Participant engagement in a community health worker-delivered intervention and type 2 diabetes clinical outcomes: A quasiexperimental study in MexicanAmericans

Belinda M. Reininger, Juliana Lopez, Maria Zolezzi, Minjae Lee, Lisa A. Mitchell-Bennett, Tianlin Xu, Soo Kyung Park, Mayra V. Saldana, Lubeth Perez, Lisa Y. Payne, Cindy Collier, Joseph B. McCormick

Research output: Contribution to journalArticlepeer-review


Objectives This study helps to fill the existing research gap related to participant engagement in behavioural interventions and diabetes management. We examined type 2 diabetes control over time among Mexican Americans by level of engagement in a chronic care management (CCM) program that included community health worker (CHW)-delivered multilevel interventions. The programme complemented clinical care and promoted behaviour changes to improve diabetes self-management. Design Quasiexperimental study. Setting The study was implemented in the Rio Grande Valley region in the USA. Recruitment was conducted in clinics and community events. All other visits were provided in participant homes and community locations. Participants 5649 adults (aged ≥18 years) with poorly controlled type 2 diabetes who enrolled in a community-delivered CCM programme between September 2013 and 2018. Interventions The intervention comprised two components: CHW home visits conducted every 3 months and diabetes self-management education (DSME) classes provided in community locations. Primary outcome measures The primary outcome was haemoglobin A1c (HbA1c) measured at baseline every 3 months for up to 24 months. We first examined changes in HbA1c levels over time. The number of completed CHW and DSME encounters was used to classify participants into engagement groups - high engagement defined as ≥10 encounters (n=2952); low engagement defined as 1-9 encounters (n=2697). We used univariable and multivariable longitudinal linear regression models with a generalised estimating equation method. We tested interactions between engagement groups and time. Results Participants' mean HbA1c decreased from 10.20% at baseline to 8.93% (p<0.0001) at 3 months, remaining stable thereafter. Changes in HbA1c were statistically different between the engagement groups. High engagement participants had lower HbA1c levels over the first 15 months of the follow-up period compared with low engagement participants, as compared at 3 months (-0.44%, 95% CI -0.57% to -0.31%; p<0.0001), 6 months (-0.31%, 95% CI -0.43% to -0.14%; p<0.0001), 9 months (-0.27%, 95% CI -0.42% to -0.13%; p=0.0001), 12 months (-0.23%, 95% CI -0.37% to -0.08%; p=0.0025) and 15 months (-0.32%, 95% CI -0.54% to -0.10%; p=0.0040). At months 18, 21 and 24, the HbA1c differences were not statistically significant (18 months: -0.34%, 95% CI -0.77% to 0.08%; p=0.1086; 21 months: -0.22%, 95% CI -1.00% to 0.56%; p=0.5721; 24 months: -0.42%, 95% CI -1.38% to 0.55%; p=0.3966). Conclusions Higher engagement in the CCM programme delivered by CHWs and coordinated with clinical care was associated with beneficial improvements in type 2 diabetes control, but both engagement groups showed strong improvements.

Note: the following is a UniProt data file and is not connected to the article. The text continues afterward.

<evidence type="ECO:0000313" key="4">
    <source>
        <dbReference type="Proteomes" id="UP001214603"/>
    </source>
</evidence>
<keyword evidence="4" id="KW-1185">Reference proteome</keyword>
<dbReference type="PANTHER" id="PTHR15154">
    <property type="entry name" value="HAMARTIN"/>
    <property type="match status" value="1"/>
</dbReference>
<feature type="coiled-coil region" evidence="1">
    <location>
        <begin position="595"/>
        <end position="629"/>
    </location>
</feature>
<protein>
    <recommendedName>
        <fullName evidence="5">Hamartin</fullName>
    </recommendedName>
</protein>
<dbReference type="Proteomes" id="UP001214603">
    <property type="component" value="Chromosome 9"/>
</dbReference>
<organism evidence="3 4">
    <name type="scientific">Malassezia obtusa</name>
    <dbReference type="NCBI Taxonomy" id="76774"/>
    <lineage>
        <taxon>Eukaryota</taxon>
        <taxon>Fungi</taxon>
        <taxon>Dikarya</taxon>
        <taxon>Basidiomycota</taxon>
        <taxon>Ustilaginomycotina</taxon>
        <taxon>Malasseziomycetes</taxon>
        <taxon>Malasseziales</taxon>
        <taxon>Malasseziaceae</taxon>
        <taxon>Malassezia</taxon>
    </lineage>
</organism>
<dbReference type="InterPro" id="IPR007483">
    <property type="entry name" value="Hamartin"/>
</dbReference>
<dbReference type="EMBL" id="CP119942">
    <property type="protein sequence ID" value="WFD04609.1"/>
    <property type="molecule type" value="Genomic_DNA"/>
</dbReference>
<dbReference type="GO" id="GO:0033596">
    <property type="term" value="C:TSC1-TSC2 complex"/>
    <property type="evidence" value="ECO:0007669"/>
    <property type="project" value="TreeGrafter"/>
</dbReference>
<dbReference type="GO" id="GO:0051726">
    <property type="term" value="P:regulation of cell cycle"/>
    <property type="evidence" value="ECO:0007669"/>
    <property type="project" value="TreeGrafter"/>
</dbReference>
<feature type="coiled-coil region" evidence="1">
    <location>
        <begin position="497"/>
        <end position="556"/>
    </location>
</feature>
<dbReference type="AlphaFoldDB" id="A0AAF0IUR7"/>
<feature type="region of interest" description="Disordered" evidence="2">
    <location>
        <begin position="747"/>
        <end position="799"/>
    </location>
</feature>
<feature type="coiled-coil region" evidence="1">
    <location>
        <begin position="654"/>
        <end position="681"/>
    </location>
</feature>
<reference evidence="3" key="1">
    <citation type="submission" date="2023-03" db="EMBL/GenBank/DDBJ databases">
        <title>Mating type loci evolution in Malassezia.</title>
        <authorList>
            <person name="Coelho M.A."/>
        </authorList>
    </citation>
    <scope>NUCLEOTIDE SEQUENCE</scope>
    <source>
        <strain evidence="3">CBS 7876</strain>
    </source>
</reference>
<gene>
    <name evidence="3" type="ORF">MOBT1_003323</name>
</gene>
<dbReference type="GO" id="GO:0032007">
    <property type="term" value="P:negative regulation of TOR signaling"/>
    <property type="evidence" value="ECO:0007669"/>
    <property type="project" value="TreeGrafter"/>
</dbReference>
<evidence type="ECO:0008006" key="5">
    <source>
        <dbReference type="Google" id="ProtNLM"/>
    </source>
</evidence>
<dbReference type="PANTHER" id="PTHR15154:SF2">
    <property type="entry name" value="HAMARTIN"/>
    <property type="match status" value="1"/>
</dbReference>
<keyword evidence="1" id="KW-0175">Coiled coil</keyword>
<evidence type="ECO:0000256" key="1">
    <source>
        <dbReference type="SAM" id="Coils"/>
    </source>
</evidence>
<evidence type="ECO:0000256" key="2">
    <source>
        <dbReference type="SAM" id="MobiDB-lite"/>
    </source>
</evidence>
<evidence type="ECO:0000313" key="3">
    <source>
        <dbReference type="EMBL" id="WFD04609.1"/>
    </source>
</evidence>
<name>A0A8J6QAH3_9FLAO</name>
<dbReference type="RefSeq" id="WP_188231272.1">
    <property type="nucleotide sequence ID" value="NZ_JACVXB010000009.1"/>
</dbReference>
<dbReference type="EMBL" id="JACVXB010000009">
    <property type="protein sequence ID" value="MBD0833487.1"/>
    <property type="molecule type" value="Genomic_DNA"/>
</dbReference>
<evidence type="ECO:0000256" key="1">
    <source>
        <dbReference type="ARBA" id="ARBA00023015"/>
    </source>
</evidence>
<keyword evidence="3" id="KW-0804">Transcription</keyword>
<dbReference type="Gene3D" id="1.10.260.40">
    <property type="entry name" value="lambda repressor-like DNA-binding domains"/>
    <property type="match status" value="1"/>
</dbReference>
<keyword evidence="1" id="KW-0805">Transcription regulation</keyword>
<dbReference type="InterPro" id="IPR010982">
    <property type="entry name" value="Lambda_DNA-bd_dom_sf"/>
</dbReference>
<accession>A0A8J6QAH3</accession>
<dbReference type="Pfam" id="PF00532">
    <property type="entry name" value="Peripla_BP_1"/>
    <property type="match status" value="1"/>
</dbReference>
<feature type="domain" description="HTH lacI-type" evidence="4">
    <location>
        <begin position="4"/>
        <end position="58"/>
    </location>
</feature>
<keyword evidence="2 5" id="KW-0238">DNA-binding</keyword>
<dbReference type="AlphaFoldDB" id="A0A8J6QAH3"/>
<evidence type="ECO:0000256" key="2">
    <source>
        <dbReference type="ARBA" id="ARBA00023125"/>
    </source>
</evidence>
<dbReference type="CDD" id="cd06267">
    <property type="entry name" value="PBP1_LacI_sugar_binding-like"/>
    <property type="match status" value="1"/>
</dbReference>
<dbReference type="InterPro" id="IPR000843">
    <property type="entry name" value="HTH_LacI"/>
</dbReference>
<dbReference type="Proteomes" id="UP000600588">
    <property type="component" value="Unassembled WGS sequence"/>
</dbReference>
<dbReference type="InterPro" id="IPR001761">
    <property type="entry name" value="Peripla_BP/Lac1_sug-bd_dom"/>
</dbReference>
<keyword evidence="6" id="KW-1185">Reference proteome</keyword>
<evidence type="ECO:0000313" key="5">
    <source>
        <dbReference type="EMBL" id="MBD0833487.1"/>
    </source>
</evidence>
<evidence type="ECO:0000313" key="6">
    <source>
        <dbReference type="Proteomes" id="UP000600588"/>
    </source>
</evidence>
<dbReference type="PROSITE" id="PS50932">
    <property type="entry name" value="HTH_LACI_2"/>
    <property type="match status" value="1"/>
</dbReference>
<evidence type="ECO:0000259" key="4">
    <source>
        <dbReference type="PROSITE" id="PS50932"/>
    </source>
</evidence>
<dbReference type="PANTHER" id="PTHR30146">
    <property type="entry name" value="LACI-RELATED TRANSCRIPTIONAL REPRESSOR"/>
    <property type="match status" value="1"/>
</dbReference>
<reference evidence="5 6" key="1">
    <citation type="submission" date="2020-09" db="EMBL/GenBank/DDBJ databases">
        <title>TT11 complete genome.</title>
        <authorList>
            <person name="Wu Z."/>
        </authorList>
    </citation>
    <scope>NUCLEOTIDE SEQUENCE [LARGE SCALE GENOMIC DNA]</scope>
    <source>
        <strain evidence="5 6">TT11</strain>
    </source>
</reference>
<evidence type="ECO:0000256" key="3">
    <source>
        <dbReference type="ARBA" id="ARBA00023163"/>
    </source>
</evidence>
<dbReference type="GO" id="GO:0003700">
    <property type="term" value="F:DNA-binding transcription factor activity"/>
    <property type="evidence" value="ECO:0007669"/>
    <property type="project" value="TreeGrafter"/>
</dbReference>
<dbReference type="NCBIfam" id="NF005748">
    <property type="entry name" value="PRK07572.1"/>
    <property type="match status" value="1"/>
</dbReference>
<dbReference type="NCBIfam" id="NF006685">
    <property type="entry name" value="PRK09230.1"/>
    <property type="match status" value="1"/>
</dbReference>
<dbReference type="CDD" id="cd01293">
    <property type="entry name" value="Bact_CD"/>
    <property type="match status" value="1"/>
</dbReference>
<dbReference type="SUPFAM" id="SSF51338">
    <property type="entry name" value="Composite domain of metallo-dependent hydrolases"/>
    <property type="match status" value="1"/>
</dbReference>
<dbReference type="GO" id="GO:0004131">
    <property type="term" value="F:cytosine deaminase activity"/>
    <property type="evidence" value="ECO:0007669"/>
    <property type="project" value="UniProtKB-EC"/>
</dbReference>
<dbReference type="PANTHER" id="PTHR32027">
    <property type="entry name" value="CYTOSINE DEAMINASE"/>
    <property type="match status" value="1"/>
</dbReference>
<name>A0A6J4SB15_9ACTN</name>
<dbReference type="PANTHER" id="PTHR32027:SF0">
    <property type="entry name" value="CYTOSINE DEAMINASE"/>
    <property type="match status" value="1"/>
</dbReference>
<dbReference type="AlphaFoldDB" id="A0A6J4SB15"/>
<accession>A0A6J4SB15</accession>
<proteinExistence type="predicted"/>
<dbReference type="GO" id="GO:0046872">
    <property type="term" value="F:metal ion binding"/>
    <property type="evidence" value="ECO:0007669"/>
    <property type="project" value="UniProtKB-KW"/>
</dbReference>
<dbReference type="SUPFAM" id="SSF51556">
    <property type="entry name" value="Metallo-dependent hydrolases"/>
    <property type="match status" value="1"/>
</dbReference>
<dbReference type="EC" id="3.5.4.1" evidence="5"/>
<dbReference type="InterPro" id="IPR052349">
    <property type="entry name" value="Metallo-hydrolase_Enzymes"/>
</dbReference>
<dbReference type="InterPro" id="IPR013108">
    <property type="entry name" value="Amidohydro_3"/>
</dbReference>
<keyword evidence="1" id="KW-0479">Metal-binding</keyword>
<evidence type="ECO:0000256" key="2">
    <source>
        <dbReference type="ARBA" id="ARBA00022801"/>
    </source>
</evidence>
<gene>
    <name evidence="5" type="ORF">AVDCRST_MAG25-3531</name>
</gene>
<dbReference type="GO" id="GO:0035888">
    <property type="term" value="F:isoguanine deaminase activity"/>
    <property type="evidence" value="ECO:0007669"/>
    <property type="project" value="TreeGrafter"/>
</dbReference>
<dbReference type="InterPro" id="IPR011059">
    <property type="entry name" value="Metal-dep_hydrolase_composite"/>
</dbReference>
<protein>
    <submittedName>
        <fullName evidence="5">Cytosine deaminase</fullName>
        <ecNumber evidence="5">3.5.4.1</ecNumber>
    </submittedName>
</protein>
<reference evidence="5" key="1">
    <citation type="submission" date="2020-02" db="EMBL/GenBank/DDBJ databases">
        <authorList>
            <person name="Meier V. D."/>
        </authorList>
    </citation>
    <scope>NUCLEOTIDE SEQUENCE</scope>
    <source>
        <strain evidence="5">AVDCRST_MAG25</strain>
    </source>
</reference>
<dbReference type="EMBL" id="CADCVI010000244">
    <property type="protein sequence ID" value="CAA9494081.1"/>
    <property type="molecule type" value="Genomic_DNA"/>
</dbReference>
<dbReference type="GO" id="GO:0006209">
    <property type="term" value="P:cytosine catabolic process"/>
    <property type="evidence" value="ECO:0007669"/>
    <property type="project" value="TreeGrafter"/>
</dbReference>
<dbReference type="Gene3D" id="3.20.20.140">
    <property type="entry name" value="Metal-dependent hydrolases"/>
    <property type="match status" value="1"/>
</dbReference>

Original languageEnglish (US)
Article numbere063521
JournalBMJ Open
Issue number11
StatePublished - Nov 29 2022



ASJC Scopus subject areas

  • Medicine(all)


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